4. Add the flour, salt, cocoa and chocolate chips and fold into the chocolate mixture, making sure that there are no pockets of unincorporated flour.

5. Divide the mixture evenly between the 24 cupcake papers and bake for 30 – 35 minutes, until the top of the cupcakes have a dull sheen and feel firm to the touch.


BAILEYS BUTTERCREAM

200g softened butter (use salted – it helps to stop the frosting becoming too sickly sweet)

1/3 cup milk, at room temperature (or just microwaved for 15 sec)

1 tablespoon vanilla extract

100mL Baileys Irish Cream

8 cups icing (powdered) sugar, sifted

1. Using an electric mixer (stand or hand held, whichever you prefer!), cream the butter for at least 2 minutes on medium-high speed.

2. Add the milk, Baileys, vanilla extract and half of the sifted icing sugar and beat for at least 3-4 minutes, allowing the mixture to become soft and fluffy.

3. Add the left over icing sugar and beat for a further 3 minutes until the mixture once more becomes fluffy, soft and is a spreadable consistency.

4. If the frosting is too stiff, add an extra splash of Baileys. If it’s too runny, add a little more icing sugar.

Now all that’s left to do is frost the cupcakes in whichever way you like (I like using big plastic pastry tips – around twice the size of the regular Wilton 1M star tip). Enjoy!

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Buttercream & Birthdays

10 Oct

October is a pretty crazy month ’round these parts. It’s my husband’s birthday on the 11th, my birthday on the 13th, my mother-in-law’s birthday on the 15th and my sister’s birthday on the 24th…and that’s leaving out about a million aunts/uncles/cousins/grandparents/etc who are also born in October. Something in the water, eh?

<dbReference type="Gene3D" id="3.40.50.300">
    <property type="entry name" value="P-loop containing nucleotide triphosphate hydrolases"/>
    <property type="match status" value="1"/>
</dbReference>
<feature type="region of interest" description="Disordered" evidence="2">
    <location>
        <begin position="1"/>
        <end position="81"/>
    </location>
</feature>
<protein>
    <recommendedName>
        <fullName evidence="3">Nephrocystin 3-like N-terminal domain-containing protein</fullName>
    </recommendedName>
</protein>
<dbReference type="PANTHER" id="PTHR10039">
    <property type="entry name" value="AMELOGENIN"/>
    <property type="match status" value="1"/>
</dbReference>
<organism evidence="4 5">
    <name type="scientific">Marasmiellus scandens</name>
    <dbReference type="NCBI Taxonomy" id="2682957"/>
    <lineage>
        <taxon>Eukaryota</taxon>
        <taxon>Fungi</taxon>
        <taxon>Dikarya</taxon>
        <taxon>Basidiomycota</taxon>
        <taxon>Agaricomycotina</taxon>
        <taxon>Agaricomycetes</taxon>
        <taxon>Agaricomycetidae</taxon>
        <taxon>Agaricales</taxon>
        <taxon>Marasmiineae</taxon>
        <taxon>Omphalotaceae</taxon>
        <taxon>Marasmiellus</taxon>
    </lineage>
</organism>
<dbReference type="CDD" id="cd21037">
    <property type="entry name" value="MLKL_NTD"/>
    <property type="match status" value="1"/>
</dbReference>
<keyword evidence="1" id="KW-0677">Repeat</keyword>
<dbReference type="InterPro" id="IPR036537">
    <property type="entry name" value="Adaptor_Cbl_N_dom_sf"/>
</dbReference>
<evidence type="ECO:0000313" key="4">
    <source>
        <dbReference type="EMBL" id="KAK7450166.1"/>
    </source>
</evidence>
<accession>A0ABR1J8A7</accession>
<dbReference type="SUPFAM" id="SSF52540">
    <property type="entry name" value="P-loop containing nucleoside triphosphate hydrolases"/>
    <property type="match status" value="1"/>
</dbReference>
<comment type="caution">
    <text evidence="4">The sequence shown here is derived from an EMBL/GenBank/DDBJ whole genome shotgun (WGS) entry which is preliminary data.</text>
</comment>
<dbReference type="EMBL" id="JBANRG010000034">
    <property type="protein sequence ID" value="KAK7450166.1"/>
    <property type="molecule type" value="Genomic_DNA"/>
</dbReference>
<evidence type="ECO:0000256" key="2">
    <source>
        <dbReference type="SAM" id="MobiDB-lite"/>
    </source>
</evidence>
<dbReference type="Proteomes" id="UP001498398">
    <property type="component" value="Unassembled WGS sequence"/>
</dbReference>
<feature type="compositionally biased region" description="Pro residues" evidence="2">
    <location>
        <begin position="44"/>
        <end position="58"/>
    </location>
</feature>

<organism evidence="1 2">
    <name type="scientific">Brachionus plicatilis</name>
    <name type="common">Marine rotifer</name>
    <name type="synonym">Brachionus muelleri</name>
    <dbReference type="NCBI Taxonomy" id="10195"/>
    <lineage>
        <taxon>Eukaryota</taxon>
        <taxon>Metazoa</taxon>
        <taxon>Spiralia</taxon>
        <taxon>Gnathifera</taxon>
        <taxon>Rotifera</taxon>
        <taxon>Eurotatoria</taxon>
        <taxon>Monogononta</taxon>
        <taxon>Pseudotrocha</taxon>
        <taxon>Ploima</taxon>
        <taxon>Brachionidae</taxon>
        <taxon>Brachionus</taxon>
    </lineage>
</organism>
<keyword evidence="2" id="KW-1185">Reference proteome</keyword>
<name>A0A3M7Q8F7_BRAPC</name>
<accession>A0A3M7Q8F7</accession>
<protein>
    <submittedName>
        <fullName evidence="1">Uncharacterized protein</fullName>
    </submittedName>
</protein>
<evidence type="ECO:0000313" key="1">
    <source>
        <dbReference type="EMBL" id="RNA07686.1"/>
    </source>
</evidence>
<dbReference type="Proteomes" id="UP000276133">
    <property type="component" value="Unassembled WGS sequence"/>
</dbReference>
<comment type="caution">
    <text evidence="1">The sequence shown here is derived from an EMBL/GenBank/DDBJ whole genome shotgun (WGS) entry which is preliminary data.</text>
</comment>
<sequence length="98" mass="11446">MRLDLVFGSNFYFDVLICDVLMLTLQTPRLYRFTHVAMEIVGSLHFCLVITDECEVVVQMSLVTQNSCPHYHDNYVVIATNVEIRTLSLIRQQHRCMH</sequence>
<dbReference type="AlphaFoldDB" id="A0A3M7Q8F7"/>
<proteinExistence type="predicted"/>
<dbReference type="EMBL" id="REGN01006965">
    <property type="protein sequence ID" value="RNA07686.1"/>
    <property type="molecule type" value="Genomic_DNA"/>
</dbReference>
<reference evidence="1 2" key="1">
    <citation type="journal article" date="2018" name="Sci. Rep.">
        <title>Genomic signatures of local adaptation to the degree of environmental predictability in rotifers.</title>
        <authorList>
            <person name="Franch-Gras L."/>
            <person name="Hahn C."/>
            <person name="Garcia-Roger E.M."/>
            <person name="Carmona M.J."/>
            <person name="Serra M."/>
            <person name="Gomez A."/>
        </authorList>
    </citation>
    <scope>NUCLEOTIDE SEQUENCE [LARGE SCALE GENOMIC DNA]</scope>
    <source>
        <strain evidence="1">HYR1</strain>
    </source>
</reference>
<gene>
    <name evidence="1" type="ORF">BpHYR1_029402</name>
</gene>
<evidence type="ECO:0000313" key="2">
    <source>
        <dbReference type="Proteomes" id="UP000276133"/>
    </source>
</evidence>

So, as it’s my husband’s birthday tomorrow (!), I thought I’d kick off the celebrations with the first birthday cake of the month.

And so, without further ado: a fitting cake for my lovely, adorably geeky gamer husband:

Mario! Do ignore my slightly out of focus camera work. My photography skills are pretty much non-existent.

It’s Nigella Lawson’s Chocolate Fudge Cake, and Mario is a buttercream transfer. It was the first time I’d ever attempted a transfer, and it really was ridiculously easy. Time consuming – it took me around an hour (plus two hours of freezing time) to do it, but that’s also due to me working at a ludicrously slow pace because I was so scared of  ruining it! – but simple. I made the transfer before I’d even made the cake so it could freeze while I baked.

Here’s Nigella’s recipe (very slightly adapted – though I do wish I could take credit for the entire thing!):